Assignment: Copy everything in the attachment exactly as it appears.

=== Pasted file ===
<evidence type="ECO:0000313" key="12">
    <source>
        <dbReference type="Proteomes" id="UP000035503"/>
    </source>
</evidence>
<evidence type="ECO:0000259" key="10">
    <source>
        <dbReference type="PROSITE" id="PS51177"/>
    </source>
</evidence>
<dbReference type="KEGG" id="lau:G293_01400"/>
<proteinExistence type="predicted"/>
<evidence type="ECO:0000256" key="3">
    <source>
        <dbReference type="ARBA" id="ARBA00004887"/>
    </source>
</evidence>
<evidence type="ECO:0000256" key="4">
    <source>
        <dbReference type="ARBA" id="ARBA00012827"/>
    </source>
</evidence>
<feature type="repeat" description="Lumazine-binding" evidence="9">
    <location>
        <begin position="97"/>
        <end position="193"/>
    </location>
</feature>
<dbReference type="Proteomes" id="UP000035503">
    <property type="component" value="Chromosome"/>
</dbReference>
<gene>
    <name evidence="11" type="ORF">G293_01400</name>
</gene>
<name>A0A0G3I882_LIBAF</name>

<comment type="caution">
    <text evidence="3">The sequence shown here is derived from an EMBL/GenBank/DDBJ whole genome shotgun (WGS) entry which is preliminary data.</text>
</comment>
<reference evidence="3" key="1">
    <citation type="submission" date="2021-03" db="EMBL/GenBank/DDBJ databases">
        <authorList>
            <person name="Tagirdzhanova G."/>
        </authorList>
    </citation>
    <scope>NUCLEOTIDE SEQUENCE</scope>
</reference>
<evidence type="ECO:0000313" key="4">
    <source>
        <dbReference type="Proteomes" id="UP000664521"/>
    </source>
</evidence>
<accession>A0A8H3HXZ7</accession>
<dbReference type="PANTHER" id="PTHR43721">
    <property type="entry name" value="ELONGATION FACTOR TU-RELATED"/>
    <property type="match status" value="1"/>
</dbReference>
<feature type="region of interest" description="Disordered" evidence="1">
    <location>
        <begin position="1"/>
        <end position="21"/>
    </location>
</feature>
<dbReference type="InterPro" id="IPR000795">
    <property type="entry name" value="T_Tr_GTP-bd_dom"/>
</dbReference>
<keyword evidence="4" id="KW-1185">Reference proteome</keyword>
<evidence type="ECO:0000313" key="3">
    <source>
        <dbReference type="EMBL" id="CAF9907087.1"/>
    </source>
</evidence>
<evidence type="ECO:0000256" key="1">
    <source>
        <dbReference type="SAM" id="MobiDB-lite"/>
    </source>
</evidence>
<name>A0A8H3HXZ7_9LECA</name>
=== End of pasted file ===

<evidence type="ECO:0000313" key="12">
    <source>
        <dbReference type="Proteomes" id="UP000035503"/>
    </source>
</evidence>
<evidence type="ECO:0000259" key="10">
    <source>
        <dbReference type="PROSITE" id="PS51177"/>
    </source>
</evidence>
<dbReference type="KEGG" id="lau:G293_01400"/>
<proteinExistence type="predicted"/>
<evidence type="ECO:0000256" key="3">
    <source>
        <dbReference type="ARBA" id="ARBA00004887"/>
    </source>
</evidence>
<evidence type="ECO:0000256" key="4">
    <source>
        <dbReference type="ARBA" id="ARBA00012827"/>
    </source>
</evidence>
<feature type="repeat" description="Lumazine-binding" evidence="9">
    <location>
        <begin position="97"/>
        <end position="193"/>
    </location>
</feature>
<dbReference type="Proteomes" id="UP000035503">
    <property type="component" value="Chromosome"/>
</dbReference>
<gene>
    <name evidence="11" type="ORF">G293_01400</name>
</gene>
<name>A0A0G3I882_LIBAF</name>

<comment type="caution">
    <text evidence="3">The sequence shown here is derived from an EMBL/GenBank/DDBJ whole genome shotgun (WGS) entry which is preliminary data.</text>
</comment>
<reference evidence="3" key="1">
    <citation type="submission" date="2021-03" db="EMBL/GenBank/DDBJ databases">
        <authorList>
            <person name="Tagirdzhanova G."/>
        </authorList>
    </citation>
    <scope>NUCLEOTIDE SEQUENCE</scope>
</reference>
<evidence type="ECO:0000313" key="4">
    <source>
        <dbReference type="Proteomes" id="UP000664521"/>
    </source>
</evidence>
<accession>A0A8H3HXZ7</accession>
<dbReference type="PANTHER" id="PTHR43721">
    <property type="entry name" value="ELONGATION FACTOR TU-RELATED"/>
    <property type="match status" value="1"/>
</dbReference>
<feature type="region of interest" description="Disordered" evidence="1">
    <location>
        <begin position="1"/>
        <end position="21"/>
    </location>
</feature>
<dbReference type="InterPro" id="IPR000795">
    <property type="entry name" value="T_Tr_GTP-bd_dom"/>
</dbReference>
<keyword evidence="4" id="KW-1185">Reference proteome</keyword>
<evidence type="ECO:0000313" key="3">
    <source>
        <dbReference type="EMBL" id="CAF9907087.1"/>
    </source>
</evidence>
<evidence type="ECO:0000256" key="1">
    <source>
        <dbReference type="SAM" id="MobiDB-lite"/>
    </source>
</evidence>
<name>A0A8H3HXZ7_9LECA</name>